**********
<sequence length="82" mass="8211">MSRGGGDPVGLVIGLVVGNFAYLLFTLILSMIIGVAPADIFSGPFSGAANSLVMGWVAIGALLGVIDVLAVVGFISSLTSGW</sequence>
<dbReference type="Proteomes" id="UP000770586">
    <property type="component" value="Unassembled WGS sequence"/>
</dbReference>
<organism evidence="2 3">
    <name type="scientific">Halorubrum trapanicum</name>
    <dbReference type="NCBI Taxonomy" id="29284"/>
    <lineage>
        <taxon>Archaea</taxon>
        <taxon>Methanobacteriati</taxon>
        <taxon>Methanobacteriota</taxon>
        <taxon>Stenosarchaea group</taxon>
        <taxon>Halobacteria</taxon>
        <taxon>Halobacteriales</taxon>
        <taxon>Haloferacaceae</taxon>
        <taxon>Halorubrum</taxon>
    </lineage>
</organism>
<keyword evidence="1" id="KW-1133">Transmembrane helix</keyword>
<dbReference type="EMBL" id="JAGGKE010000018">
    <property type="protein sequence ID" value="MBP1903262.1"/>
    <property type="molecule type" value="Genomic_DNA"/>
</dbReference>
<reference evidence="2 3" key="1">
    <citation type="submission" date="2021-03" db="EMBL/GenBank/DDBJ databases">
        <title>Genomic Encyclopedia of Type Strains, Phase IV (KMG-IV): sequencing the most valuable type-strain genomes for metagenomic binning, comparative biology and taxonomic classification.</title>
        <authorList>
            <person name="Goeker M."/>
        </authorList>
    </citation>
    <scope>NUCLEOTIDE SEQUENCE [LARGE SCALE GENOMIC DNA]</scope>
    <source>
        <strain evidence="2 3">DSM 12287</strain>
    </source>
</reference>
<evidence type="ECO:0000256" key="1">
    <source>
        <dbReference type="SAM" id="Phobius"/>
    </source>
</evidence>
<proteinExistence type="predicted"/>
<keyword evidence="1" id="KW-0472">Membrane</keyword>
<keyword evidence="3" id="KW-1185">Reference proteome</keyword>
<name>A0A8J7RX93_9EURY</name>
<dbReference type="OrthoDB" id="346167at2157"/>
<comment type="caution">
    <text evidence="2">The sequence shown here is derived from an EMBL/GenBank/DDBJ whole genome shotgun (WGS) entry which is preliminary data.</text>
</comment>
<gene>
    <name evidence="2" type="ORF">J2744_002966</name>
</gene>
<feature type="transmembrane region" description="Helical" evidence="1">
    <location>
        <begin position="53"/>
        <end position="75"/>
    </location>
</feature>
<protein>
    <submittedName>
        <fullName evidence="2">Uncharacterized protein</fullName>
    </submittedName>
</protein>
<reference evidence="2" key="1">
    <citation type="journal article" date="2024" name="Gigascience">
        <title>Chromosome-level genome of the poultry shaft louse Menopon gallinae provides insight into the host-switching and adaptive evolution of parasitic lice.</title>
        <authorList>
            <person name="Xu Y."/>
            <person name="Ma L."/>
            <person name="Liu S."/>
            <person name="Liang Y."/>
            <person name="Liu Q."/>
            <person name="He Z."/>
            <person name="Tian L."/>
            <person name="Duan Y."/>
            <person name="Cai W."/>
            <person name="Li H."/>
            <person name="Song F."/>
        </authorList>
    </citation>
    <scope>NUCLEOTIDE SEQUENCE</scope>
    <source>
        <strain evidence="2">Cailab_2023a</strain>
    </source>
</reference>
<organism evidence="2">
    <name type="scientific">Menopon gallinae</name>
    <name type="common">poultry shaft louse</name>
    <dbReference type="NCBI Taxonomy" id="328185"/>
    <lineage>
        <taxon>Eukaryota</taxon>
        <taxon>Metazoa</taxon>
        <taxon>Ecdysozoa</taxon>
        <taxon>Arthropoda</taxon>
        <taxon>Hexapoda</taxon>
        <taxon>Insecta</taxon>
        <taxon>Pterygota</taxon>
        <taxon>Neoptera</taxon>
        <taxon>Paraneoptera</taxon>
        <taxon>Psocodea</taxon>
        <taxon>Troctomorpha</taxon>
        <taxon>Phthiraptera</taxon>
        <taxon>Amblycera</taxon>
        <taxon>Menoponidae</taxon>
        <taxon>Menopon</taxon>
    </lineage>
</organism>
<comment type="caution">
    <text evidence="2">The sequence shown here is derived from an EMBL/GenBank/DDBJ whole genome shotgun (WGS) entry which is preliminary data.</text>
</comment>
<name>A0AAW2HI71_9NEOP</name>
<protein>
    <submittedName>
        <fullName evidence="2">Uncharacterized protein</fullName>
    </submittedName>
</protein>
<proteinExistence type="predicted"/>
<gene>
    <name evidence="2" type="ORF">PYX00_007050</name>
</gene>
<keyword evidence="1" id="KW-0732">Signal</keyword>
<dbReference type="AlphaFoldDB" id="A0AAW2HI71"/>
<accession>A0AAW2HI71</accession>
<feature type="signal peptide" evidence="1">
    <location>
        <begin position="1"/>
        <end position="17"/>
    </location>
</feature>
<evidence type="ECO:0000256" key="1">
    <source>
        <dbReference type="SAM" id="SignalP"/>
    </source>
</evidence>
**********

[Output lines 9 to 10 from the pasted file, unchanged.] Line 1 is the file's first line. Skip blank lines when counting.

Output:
        <taxon>Archaea</taxon>
        <taxon>Methanobacteriati</taxon>